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Water Pollution California

NEWS
May 7, 1998 | MARIA L. La GANGA, TIMES STAFF WRITER
Tiny, rural Plumas County took the unusual step this week of filing criminal charges against the state Department of Fish and Game, alleging that agency officials broke the law when they poisoned Lake Davis to get rid of the notorious northern pike. The chemical offensive in October garnered national attention and created a local furor that continues to burn.
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NEWS
April 28, 1998 | MARLA CONE, TIMES ENVIRONMENTAL WRITER
Louie Pratt can stand on any corner, gaze out on the horizon in any direction and see cows. They are everywhere, but more important, so is their most abundant byproduct. Not milk. Manure. In California, the nation's largest milk producer, cows spew as much waste as every man, woman and child. But unlike the massive network for purifying human sewage, there are no toilets, no sewers, no treatment plants for farm animals.
NEWS
March 19, 1998 | GEORGE SKELTON
There was a big water story here Monday--"a big deal," in the words of Felicia Marcus, regional administrator for the federal EPA. And right away you can see one of the problems, why this is not just big in importance, but big in complexity and convolution. Any discussion invariably begins with bureaucratic lingo: EPA. CalFed. Isolated facility. Isolated facility? Sounds like a prison in the boonies, rather than what it is: The water bureaucracy's attempt to avoid the "P" word.
NEWS
June 2, 1997 | DAN MORAIN, TIMES STAFF WRITER
In a cruel twist in the battle to clean the environment, promoters of MTBE, a major additive in what officials call California's cleaner burning gasoline, are finding that the ingredient itself is on trial. Clean air experts are convinced that reformulated gasoline containing the additive has brought about significant smog reductions in the state with the nation's worst air quality. But it may be a carcinogen, and it threatens to foul drinking water.
NEWS
December 10, 1996 | MAURA DOLAN, TIMES LEGAL AFFAIRS WRITER
In its first examination of Proposition 65, the 1986 anti-toxics initiative, the California Supreme Court ruled Monday that the state may prohibit the discharge of lead and other toxic chemicals into faucet water. Giving a victory to environmentalists who inspired the measure, the court said it should be broadly interpreted to protect public health, a ruling that will make it more difficult for companies to circumvent the wide-ranging law.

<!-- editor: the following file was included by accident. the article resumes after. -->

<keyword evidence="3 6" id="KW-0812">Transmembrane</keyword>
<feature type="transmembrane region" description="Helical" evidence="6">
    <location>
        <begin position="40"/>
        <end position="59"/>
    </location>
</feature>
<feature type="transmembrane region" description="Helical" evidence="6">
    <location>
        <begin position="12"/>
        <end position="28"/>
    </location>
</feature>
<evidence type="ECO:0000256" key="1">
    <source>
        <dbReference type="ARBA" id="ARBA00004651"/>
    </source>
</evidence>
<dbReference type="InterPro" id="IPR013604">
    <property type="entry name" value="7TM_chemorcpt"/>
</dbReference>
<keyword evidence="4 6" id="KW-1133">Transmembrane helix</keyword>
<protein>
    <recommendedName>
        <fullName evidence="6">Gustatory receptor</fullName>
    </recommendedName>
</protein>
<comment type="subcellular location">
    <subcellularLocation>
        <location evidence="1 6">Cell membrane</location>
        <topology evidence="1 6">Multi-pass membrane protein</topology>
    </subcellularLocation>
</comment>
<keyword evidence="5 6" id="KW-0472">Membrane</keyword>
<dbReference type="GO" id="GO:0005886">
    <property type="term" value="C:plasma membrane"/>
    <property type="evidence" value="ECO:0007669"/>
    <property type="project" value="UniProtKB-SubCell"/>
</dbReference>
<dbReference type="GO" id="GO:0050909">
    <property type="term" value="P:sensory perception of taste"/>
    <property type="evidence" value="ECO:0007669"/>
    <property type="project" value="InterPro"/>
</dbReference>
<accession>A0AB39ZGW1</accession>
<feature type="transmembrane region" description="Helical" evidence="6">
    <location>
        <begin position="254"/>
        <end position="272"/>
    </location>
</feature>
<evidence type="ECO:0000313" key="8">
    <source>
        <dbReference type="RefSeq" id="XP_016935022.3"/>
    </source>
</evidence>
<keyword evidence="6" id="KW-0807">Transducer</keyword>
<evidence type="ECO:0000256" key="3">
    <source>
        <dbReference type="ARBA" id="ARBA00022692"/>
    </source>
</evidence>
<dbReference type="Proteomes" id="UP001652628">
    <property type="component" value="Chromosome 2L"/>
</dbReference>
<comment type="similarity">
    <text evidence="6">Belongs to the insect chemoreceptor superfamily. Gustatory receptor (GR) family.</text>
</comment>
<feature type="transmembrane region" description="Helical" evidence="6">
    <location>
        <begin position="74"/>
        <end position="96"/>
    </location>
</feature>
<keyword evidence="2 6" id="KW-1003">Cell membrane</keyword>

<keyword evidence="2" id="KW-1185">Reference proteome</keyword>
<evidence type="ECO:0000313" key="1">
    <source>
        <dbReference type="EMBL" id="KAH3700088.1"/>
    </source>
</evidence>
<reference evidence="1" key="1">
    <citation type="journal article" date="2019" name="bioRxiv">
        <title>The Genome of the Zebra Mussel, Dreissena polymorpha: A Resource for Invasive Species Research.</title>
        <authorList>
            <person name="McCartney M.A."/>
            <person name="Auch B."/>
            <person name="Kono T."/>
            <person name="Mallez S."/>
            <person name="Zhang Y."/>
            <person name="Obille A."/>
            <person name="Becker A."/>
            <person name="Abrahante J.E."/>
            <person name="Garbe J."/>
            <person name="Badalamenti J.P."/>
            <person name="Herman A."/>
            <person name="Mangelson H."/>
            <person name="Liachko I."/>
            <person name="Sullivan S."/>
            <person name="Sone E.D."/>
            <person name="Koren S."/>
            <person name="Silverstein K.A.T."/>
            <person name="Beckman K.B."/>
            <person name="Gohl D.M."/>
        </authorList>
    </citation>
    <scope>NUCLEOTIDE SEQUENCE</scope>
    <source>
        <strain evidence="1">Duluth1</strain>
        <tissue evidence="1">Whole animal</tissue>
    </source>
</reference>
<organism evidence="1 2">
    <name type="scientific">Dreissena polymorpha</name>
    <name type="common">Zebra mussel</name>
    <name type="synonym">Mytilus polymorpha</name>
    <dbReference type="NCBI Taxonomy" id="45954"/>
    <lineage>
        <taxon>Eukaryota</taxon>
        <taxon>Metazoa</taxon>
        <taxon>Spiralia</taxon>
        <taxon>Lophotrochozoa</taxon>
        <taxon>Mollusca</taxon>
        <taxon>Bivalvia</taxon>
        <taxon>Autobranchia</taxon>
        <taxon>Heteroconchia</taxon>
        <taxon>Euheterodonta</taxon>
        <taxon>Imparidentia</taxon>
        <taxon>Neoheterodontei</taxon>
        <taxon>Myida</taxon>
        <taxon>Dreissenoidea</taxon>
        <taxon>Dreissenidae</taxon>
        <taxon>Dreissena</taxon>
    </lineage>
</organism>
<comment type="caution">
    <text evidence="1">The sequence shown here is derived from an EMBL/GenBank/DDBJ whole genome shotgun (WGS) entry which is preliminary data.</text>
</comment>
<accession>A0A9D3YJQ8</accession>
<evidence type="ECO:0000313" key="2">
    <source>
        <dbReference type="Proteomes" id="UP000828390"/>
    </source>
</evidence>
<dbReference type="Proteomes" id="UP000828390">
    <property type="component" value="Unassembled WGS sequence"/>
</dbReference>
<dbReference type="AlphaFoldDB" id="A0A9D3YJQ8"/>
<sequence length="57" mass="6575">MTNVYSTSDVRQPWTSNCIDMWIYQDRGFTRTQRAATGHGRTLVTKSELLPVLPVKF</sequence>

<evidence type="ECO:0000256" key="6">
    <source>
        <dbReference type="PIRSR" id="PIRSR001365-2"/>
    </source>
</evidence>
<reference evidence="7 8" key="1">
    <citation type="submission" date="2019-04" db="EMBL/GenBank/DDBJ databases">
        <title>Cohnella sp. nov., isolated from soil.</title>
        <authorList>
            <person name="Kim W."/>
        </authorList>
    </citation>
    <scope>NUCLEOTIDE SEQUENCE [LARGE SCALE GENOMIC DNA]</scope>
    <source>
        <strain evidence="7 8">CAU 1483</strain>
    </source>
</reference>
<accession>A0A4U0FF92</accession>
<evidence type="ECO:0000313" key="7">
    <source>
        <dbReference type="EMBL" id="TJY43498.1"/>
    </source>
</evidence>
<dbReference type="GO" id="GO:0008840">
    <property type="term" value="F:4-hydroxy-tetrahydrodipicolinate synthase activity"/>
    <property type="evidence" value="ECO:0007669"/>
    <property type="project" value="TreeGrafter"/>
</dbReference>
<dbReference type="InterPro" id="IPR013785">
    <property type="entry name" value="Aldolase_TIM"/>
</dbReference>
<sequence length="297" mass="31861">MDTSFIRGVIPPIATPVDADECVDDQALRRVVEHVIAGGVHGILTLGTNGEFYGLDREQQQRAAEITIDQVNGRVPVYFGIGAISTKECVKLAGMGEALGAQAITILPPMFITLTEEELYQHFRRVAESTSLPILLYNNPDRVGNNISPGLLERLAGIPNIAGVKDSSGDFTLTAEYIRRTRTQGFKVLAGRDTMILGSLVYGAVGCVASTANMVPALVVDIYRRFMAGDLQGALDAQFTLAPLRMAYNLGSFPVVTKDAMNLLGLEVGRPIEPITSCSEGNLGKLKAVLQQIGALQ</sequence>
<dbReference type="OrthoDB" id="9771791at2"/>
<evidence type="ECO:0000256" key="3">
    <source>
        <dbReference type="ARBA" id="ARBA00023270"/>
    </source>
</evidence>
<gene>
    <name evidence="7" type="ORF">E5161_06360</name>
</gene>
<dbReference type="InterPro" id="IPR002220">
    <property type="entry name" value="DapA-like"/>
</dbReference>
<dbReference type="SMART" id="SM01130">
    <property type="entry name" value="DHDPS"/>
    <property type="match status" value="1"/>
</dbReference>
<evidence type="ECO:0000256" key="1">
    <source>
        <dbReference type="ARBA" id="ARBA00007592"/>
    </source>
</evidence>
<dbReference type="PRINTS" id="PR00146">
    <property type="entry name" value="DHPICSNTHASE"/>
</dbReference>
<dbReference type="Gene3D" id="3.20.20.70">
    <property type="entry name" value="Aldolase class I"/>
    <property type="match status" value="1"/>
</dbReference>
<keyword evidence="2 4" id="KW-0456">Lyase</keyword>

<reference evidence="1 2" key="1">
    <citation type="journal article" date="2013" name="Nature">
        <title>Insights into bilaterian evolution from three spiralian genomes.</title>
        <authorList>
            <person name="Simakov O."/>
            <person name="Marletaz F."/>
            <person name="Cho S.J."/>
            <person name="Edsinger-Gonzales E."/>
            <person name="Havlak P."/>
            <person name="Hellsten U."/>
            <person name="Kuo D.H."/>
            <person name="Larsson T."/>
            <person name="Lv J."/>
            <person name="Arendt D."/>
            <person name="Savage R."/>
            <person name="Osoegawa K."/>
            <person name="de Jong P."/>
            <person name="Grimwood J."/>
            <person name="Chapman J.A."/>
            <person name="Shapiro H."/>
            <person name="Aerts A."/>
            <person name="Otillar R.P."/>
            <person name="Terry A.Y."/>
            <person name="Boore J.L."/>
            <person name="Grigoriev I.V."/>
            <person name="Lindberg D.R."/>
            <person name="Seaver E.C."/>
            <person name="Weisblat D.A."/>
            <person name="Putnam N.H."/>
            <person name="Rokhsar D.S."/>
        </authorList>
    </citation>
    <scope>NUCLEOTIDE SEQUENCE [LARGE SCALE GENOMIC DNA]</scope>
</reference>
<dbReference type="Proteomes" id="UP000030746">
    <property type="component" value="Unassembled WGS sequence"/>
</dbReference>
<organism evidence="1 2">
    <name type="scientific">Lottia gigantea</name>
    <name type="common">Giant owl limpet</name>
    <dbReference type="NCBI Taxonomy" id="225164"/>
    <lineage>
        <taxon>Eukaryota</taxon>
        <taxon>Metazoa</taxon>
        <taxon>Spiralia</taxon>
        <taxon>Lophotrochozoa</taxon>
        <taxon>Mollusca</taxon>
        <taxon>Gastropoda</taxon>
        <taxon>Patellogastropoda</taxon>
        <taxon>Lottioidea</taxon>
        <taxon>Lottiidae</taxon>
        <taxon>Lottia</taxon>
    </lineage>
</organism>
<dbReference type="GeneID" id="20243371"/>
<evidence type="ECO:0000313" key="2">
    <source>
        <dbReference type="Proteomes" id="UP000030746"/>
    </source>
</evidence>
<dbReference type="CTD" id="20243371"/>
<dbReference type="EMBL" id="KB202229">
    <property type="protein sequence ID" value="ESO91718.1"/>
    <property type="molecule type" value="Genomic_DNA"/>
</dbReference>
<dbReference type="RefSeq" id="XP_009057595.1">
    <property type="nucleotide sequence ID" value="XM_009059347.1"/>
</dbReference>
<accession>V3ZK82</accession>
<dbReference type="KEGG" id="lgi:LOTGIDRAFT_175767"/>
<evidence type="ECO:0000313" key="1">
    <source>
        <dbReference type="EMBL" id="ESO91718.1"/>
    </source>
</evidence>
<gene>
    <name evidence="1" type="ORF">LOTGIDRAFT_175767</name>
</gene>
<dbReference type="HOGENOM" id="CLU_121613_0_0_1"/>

CALIFORNIA | LOCAL
June 6, 1996
Urban runoff lured Julia Louise-Dreyfus early Wednesday to the Hard Rock Cafe in West Hollywood, where the "Seinfeld" co-star hosted a continental breakfast on behalf of a controversial plan to manage the debris draining into the Pacific Ocean. Appearing in support were Ed Begley Jr., Donna Mills and Theresa Randall. Warren Littlefield of NBC Entertainment, Hard Rock owner Peter Morton, Castle Rock's Alan Horn and Norma Lear came, too. So did members of Heal the Bay, Environmental Media Assn.
NEWS
August 4, 1995 | FAYE FIORE, TIMES STAFF WRITER
When it came to a House vote last Friday on curbing the powers of the Environmental Protection Agency, California Rep. Calvin Dooley lined up with the environmentalists and helped hand them a stunning victory. By Friday night, his phone was ringing. By Monday morning, he had changed his mind. When it was all over, the Republicans had reversed a humiliating defeat.
BUSINESS
February 9, 1993 | DON LEE, TIMES STAFF WRITER
Price Pfister Inc., a major plumbing-supplies maker in Pacoima, is apparently hurting from publicity surrounding the lead that its faucets leave in drinking water. Last month the state attorney general filed suit against Price Pfister, and more than 20 other major faucet companies, for selling products that leach too much lead into water. The suit is intended to force manufacturers to stop selling these faucets, or substantially reduce the lead in their products.
NEWS
October 1, 1992 | MARK ARAX, TIMES STAFF WRITER
This was to be the season Lindsay snapped back from the 1990 freeze that ravaged crops. The oranges and olives bloomed abundantly. The packinghouses and canneries hummed again. Then this Central Valley town's third-largest employer, General Cable, shut down. And on Sept. 18, the eve of the olive harvest, Lindsay was hit with the worst news of all. Lindsay Olive, founded in 1916 and once the world's largest olive processor--the company in this company town--had pulled the plug for good.
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